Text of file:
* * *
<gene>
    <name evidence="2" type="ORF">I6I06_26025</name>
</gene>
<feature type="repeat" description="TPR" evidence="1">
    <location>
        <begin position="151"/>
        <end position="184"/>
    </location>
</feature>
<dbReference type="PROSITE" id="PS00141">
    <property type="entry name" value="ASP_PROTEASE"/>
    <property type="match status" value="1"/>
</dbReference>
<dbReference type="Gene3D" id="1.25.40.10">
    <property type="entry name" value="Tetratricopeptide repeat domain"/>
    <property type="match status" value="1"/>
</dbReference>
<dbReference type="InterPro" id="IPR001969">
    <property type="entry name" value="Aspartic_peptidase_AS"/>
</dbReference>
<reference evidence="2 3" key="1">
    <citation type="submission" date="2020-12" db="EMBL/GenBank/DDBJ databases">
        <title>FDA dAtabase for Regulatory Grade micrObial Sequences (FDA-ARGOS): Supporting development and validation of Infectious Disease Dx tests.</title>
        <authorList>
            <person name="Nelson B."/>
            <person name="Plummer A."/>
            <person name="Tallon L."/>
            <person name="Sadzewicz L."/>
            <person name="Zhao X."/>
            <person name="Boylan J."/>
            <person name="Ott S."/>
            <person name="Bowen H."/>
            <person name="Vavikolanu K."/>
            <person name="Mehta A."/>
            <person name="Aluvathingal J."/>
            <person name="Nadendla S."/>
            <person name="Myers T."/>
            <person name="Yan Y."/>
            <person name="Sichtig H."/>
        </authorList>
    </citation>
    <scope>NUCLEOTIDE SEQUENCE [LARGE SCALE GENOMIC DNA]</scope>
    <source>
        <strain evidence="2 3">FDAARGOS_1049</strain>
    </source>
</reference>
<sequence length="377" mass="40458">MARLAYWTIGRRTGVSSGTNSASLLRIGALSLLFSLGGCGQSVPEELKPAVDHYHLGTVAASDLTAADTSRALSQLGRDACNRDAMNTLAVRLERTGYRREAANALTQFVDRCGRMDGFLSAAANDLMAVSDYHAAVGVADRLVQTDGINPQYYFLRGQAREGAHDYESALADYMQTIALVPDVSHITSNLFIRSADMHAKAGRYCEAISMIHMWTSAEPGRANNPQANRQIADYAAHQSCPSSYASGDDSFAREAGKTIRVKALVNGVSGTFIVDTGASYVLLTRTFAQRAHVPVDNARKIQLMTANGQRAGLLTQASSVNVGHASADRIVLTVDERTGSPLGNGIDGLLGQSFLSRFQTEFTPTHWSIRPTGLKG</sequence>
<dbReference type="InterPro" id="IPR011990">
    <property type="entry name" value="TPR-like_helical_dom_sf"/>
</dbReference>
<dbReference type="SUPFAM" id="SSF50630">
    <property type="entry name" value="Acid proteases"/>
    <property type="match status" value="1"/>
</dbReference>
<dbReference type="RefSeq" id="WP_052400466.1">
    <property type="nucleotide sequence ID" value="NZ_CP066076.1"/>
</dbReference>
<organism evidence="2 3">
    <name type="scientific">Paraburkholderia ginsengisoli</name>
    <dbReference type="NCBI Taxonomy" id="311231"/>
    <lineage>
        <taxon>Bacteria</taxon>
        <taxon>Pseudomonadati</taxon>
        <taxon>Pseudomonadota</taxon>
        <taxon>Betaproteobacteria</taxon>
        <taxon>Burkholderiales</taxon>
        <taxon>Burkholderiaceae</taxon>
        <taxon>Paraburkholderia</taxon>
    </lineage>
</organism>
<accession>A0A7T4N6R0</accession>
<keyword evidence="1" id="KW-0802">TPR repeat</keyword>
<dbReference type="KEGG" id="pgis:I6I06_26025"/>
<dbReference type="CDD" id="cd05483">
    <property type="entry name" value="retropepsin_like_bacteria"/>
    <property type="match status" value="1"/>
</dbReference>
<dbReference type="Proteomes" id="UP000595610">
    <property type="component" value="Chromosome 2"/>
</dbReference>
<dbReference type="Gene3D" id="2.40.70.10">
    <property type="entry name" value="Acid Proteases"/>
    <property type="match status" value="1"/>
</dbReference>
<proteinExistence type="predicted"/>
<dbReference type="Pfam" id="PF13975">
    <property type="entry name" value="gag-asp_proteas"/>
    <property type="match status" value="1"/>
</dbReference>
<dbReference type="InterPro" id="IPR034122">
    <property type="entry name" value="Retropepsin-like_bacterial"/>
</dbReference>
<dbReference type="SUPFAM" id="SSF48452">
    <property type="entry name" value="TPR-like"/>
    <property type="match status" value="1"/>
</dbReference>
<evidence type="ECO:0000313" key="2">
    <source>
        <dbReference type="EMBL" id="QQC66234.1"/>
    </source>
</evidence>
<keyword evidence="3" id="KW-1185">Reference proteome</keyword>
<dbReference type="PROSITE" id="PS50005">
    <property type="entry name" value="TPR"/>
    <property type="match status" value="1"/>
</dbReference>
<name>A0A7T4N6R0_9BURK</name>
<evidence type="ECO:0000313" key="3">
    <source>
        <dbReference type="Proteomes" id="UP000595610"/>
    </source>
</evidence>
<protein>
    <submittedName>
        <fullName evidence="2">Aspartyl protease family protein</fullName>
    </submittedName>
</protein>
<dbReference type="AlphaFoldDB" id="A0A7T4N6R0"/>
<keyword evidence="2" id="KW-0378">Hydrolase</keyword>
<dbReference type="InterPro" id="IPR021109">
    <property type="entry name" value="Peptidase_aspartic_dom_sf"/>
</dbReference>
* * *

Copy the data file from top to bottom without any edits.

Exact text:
<gene>
    <name evidence="2" type="ORF">I6I06_26025</name>
</gene>
<feature type="repeat" description="TPR" evidence="1">
    <location>
        <begin position="151"/>
        <end position="184"/>
    </location>
</feature>
<dbReference type="PROSITE" id="PS00141">
    <property type="entry name" value="ASP_PROTEASE"/>
    <property type="match status" value="1"/>
</dbReference>
<dbReference type="Gene3D" id="1.25.40.10">
    <property type="entry name" value="Tetratricopeptide repeat domain"/>
    <property type="match status" value="1"/>
</dbReference>
<dbReference type="InterPro" id="IPR001969">
    <property type="entry name" value="Aspartic_peptidase_AS"/>
</dbReference>
<reference evidence="2 3" key="1">
    <citation type="submission" date="2020-12" db="EMBL/GenBank/DDBJ databases">
        <title>FDA dAtabase for Regulatory Grade micrObial Sequences (FDA-ARGOS): Supporting development and validation of Infectious Disease Dx tests.</title>
        <authorList>
            <person name="Nelson B."/>
            <person name="Plummer A."/>
            <person name="Tallon L."/>
            <person name="Sadzewicz L."/>
            <person name="Zhao X."/>
            <person name="Boylan J."/>
            <person name="Ott S."/>
            <person name="Bowen H."/>
            <person name="Vavikolanu K."/>
            <person name="Mehta A."/>
            <person name="Aluvathingal J."/>
            <person name="Nadendla S."/>
            <person name="Myers T."/>
            <person name="Yan Y."/>
            <person name="Sichtig H."/>
        </authorList>
    </citation>
    <scope>NUCLEOTIDE SEQUENCE [LARGE SCALE GENOMIC DNA]</scope>
    <source>
        <strain evidence="2 3">FDAARGOS_1049</strain>
    </source>
</reference>
<sequence length="377" mass="40458">MARLAYWTIGRRTGVSSGTNSASLLRIGALSLLFSLGGCGQSVPEELKPAVDHYHLGTVAASDLTAADTSRALSQLGRDACNRDAMNTLAVRLERTGYRREAANALTQFVDRCGRMDGFLSAAANDLMAVSDYHAAVGVADRLVQTDGINPQYYFLRGQAREGAHDYESALADYMQTIALVPDVSHITSNLFIRSADMHAKAGRYCEAISMIHMWTSAEPGRANNPQANRQIADYAAHQSCPSSYASGDDSFAREAGKTIRVKALVNGVSGTFIVDTGASYVLLTRTFAQRAHVPVDNARKIQLMTANGQRAGLLTQASSVNVGHASADRIVLTVDERTGSPLGNGIDGLLGQSFLSRFQTEFTPTHWSIRPTGLKG</sequence>
<dbReference type="InterPro" id="IPR011990">
    <property type="entry name" value="TPR-like_helical_dom_sf"/>
</dbReference>
<dbReference type="SUPFAM" id="SSF50630">
    <property type="entry name" value="Acid proteases"/>
    <property type="match status" value="1"/>
</dbReference>
<dbReference type="RefSeq" id="WP_052400466.1">
    <property type="nucleotide sequence ID" value="NZ_CP066076.1"/>
</dbReference>
<organism evidence="2 3">
    <name type="scientific">Paraburkholderia ginsengisoli</name>
    <dbReference type="NCBI Taxonomy" id="311231"/>
    <lineage>
        <taxon>Bacteria</taxon>
        <taxon>Pseudomonadati</taxon>
        <taxon>Pseudomonadota</taxon>
        <taxon>Betaproteobacteria</taxon>
        <taxon>Burkholderiales</taxon>
        <taxon>Burkholderiaceae</taxon>
        <taxon>Paraburkholderia</taxon>
    </lineage>
</organism>
<accession>A0A7T4N6R0</accession>
<keyword evidence="1" id="KW-0802">TPR repeat</keyword>
<dbReference type="KEGG" id="pgis:I6I06_26025"/>
<dbReference type="CDD" id="cd05483">
    <property type="entry name" value="retropepsin_like_bacteria"/>
    <property type="match status" value="1"/>
</dbReference>
<dbReference type="Proteomes" id="UP000595610">
    <property type="component" value="Chromosome 2"/>
</dbReference>
<dbReference type="Gene3D" id="2.40.70.10">
    <property type="entry name" value="Acid Proteases"/>
    <property type="match status" value="1"/>
</dbReference>
<proteinExistence type="predicted"/>
<dbReference type="Pfam" id="PF13975">
    <property type="entry name" value="gag-asp_proteas"/>
    <property type="match status" value="1"/>
</dbReference>
<dbReference type="InterPro" id="IPR034122">
    <property type="entry name" value="Retropepsin-like_bacterial"/>
</dbReference>
<dbReference type="SUPFAM" id="SSF48452">
    <property type="entry name" value="TPR-like"/>
    <property type="match status" value="1"/>
</dbReference>
<evidence type="ECO:0000313" key="2">
    <source>
        <dbReference type="EMBL" id="QQC66234.1"/>
    </source>
</evidence>
<keyword evidence="3" id="KW-1185">Reference proteome</keyword>
<dbReference type="PROSITE" id="PS50005">
    <property type="entry name" value="TPR"/>
    <property type="match status" value="1"/>
</dbReference>
<name>A0A7T4N6R0_9BURK</name>
<evidence type="ECO:0000313" key="3">
    <source>
        <dbReference type="Proteomes" id="UP000595610"/>
    </source>
</evidence>
<protein>
    <submittedName>
        <fullName evidence="2">Aspartyl protease family protein</fullName>
    </submittedName>
</protein>
<dbReference type="AlphaFoldDB" id="A0A7T4N6R0"/>
<keyword evidence="2" id="KW-0378">Hydrolase</keyword>
<dbReference type="InterPro" id="IPR021109">
    <property type="entry name" value="Peptidase_aspartic_dom_sf"/>
</dbReference>